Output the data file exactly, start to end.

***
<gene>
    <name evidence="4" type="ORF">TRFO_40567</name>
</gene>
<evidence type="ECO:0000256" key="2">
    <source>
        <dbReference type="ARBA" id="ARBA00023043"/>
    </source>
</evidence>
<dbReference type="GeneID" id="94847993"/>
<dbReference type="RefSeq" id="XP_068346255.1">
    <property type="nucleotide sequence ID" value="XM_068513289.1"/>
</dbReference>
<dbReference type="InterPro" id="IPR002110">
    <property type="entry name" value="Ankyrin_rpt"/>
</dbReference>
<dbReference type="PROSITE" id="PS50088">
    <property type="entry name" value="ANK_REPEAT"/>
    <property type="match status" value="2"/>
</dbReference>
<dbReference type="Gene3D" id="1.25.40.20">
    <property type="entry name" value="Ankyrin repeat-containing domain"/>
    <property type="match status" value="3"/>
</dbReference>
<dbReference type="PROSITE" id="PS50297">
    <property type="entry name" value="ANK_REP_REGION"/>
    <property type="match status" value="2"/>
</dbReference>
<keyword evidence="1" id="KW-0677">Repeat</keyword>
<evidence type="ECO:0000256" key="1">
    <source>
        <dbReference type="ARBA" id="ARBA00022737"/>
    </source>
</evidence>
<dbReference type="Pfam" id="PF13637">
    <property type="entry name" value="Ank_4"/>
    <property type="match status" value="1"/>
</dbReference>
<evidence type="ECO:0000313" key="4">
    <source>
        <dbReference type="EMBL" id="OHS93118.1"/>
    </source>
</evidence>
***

<gene>
    <name evidence="4" type="ORF">TRFO_40567</name>
</gene>
<evidence type="ECO:0000256" key="2">
    <source>
        <dbReference type="ARBA" id="ARBA00023043"/>
    </source>
</evidence>
<dbReference type="GeneID" id="94847993"/>
<dbReference type="RefSeq" id="XP_068346255.1">
    <property type="nucleotide sequence ID" value="XM_068513289.1"/>
</dbReference>
<dbReference type="InterPro" id="IPR002110">
    <property type="entry name" value="Ankyrin_rpt"/>
</dbReference>
<dbReference type="PROSITE" id="PS50088">
    <property type="entry name" value="ANK_REPEAT"/>
    <property type="match status" value="2"/>
</dbReference>
<dbReference type="Gene3D" id="1.25.40.20">
    <property type="entry name" value="Ankyrin repeat-containing domain"/>
    <property type="match status" value="3"/>
</dbReference>
<dbReference type="PROSITE" id="PS50297">
    <property type="entry name" value="ANK_REP_REGION"/>
    <property type="match status" value="2"/>
</dbReference>
<keyword evidence="1" id="KW-0677">Repeat</keyword>
<evidence type="ECO:0000256" key="1">
    <source>
        <dbReference type="ARBA" id="ARBA00022737"/>
    </source>
</evidence>
<dbReference type="Pfam" id="PF13637">
    <property type="entry name" value="Ank_4"/>
    <property type="match status" value="1"/>
</dbReference>
<evidence type="ECO:0000313" key="4">
    <source>
        <dbReference type="EMBL" id="OHS93118.1"/>
    </source>
</evidence>